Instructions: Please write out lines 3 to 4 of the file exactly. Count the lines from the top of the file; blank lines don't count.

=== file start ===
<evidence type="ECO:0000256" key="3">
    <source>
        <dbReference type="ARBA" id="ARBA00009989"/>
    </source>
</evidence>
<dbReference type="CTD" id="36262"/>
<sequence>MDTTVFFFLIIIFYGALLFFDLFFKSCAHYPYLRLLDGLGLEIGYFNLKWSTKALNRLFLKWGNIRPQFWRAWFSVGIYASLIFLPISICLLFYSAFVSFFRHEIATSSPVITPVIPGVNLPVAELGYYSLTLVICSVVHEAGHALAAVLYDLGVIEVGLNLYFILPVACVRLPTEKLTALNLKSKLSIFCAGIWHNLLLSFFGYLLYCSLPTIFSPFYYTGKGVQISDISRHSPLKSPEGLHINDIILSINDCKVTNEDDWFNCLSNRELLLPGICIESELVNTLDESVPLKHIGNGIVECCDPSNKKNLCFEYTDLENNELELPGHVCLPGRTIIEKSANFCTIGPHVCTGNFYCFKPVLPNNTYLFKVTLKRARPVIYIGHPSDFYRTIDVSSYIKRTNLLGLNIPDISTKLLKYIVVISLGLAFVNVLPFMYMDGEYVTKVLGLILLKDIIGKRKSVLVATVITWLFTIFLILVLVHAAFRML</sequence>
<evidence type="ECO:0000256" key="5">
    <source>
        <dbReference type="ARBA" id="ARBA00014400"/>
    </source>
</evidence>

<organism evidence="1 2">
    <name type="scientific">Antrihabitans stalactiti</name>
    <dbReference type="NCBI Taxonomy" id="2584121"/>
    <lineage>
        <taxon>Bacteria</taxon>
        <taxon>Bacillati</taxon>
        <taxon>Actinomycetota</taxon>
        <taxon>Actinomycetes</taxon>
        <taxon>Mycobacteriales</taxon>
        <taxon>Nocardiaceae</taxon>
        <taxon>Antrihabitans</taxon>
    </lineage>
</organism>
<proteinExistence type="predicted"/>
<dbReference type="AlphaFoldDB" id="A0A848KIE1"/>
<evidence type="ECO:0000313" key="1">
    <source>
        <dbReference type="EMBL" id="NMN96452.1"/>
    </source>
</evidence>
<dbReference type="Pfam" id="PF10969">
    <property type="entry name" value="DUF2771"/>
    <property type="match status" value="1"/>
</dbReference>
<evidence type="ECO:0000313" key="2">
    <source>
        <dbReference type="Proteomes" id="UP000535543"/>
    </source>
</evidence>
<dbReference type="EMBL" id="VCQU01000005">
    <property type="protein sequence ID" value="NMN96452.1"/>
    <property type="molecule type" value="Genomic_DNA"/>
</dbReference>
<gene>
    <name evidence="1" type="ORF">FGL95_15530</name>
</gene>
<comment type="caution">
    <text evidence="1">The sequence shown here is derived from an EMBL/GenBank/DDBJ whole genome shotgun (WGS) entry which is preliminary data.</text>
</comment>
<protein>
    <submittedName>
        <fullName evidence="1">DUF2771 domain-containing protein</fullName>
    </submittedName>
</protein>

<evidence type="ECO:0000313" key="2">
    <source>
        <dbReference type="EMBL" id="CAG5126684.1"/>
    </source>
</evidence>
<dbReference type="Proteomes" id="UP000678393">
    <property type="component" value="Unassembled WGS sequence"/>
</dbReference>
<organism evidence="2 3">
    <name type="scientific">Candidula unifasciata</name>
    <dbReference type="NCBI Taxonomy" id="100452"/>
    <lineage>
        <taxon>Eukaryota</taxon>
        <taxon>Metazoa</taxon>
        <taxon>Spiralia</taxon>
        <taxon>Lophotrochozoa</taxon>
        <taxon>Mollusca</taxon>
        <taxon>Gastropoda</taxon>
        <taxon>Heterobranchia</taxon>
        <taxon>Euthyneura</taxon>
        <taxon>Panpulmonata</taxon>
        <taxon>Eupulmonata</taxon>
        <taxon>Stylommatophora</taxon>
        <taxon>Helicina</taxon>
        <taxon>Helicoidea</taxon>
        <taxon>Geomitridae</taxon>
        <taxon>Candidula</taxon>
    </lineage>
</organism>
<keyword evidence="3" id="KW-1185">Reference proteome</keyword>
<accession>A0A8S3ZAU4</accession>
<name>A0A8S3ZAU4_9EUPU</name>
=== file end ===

        <dbReference type="ARBA" id="ARBA00009989"/>
    </source>